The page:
Heptosyltransferase I (HepI) catalyzes the addition of l-glycero-β-d-manno-heptose to Kdo2-Lipid A, as part of the biosynthesis of the core region of lipopolysaccharide (LPS). Gram-negative bacteria with gene knockouts of HepI have reduced virulence and enhanced susceptibility to hydrophobic antibiotics, making the design of inhibitors of HepI of interest. Because HepI protein dynamics are partially rate-limiting, disruption of protein dynamics might provide a new strategy for inhibiting HepI. Discerning the global mechanism of HepI is anticipated to aid development of inhibitors of LPS biosynthesis. Herein, dynamic protein rearrangements involved in the HepI catalytic cycle were probed by combining mutagenesis with intrinsic tryptophan fluorescence and circular dichroism analyses. Using wild-type and mutant forms of HepI, multiple dynamic regions were identified via changes in Trp fluorescence. Interestingly, Trp residues (Trp199 and Trp217) in the C-terminal domain (which binds ADP-heptose) are in a more hydrophobic environment upon binding of ODLA to the N-terminal domain. These residues are adjacent to the ADP-heptose binding site (with Trp217 in van der Waals contact with the adenine ring of ADP-heptose), suggesting that the two binding sites interact to report on the occupancy state of the enzyme. ODLA binding was also accompanied by a significant stabilization of HepI (heating to 95 °C fails to denature the protein when it is in the presence of ODLA). These results suggest that conformational rearrangements, from an induced fit model of substrate binding to HepI, are important for catalysis, and the disruption of these conformational dynamics may serve as a novel mechanism for inhibiting this and other glycosyltransferase enzymes.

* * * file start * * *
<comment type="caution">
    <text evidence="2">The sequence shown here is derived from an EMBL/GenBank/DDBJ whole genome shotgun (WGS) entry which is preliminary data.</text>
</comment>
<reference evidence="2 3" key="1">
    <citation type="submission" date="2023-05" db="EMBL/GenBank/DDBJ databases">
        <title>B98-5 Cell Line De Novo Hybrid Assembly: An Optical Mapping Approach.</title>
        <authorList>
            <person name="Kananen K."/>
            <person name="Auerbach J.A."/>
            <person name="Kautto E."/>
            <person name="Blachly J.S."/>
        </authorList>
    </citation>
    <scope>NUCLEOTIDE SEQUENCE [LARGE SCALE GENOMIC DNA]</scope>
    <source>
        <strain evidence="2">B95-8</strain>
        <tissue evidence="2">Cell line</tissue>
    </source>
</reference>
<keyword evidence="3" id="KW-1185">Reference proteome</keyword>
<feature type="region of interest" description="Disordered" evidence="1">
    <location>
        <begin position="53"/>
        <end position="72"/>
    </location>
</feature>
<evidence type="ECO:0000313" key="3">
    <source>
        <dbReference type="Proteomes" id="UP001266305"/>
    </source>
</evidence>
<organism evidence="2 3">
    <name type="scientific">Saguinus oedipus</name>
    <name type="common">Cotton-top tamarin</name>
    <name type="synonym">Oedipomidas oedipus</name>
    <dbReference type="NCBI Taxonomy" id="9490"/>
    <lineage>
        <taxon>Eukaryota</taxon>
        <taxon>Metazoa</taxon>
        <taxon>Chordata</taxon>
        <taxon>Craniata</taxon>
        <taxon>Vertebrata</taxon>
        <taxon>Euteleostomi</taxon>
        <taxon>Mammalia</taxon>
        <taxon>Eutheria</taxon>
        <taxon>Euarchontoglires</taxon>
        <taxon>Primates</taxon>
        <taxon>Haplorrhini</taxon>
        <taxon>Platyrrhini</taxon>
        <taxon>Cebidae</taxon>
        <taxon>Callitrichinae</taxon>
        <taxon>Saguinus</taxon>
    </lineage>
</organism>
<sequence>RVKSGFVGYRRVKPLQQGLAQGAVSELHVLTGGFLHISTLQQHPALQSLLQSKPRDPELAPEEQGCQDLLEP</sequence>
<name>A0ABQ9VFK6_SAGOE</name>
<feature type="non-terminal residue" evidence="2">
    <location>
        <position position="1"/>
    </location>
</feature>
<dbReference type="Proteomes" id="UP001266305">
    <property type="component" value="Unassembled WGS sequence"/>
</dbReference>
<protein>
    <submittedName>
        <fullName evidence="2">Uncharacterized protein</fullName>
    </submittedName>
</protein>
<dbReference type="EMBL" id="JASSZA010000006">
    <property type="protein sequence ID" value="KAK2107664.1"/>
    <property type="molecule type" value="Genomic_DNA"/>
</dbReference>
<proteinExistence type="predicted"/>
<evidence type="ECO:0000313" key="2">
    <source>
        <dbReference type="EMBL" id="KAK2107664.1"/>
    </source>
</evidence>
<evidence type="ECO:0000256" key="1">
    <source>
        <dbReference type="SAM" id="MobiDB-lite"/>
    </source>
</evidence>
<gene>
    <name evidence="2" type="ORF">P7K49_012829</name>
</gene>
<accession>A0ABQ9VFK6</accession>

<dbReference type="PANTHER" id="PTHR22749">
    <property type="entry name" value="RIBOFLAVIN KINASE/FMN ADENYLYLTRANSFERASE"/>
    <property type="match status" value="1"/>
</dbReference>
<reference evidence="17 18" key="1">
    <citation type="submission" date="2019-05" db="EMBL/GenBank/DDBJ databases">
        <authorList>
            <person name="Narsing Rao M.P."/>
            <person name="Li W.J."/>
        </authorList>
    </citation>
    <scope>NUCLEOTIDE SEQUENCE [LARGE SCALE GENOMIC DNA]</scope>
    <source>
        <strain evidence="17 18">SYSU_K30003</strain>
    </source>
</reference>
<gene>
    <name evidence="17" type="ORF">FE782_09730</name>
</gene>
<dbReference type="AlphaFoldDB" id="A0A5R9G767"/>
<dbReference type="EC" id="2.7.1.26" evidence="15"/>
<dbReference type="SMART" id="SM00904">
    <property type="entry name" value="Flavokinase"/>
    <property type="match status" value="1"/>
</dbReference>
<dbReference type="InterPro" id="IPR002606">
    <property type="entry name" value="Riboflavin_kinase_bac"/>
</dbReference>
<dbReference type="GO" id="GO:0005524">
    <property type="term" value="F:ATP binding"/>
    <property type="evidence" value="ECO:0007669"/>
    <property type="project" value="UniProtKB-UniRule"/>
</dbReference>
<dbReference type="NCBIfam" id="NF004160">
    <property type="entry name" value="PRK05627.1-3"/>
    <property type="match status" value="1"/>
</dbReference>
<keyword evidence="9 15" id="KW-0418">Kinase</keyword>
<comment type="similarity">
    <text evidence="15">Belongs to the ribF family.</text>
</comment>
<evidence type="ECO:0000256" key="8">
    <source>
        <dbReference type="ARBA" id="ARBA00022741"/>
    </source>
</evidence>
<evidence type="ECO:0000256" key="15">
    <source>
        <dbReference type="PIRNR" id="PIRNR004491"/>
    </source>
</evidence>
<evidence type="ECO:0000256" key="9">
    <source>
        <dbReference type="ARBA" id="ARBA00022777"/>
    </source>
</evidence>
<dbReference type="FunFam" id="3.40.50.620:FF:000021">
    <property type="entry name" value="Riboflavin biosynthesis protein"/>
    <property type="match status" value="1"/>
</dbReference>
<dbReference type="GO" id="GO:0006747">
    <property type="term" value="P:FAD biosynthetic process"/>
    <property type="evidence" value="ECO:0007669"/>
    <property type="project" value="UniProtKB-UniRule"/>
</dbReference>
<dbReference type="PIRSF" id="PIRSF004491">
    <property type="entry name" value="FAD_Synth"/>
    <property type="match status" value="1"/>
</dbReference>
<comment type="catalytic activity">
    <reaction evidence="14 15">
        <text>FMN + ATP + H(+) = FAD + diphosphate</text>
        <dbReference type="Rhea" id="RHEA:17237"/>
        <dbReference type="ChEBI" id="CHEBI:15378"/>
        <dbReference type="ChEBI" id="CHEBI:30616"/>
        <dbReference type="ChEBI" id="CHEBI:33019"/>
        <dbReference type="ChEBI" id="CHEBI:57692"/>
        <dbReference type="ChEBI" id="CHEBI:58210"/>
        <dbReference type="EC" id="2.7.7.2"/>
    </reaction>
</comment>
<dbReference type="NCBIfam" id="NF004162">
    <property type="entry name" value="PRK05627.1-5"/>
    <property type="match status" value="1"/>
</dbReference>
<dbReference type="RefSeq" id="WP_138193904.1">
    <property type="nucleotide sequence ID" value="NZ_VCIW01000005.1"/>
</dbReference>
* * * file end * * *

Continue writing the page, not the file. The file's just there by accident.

Bibliographical noteFunding Information:
E.A.T., J.M.C., and C.A.R.-M. thank the National Institutes of Health for grant support (1R15AI119907-01). J.M.C. is grateful for a National Institutes of Health Doctoral Studies in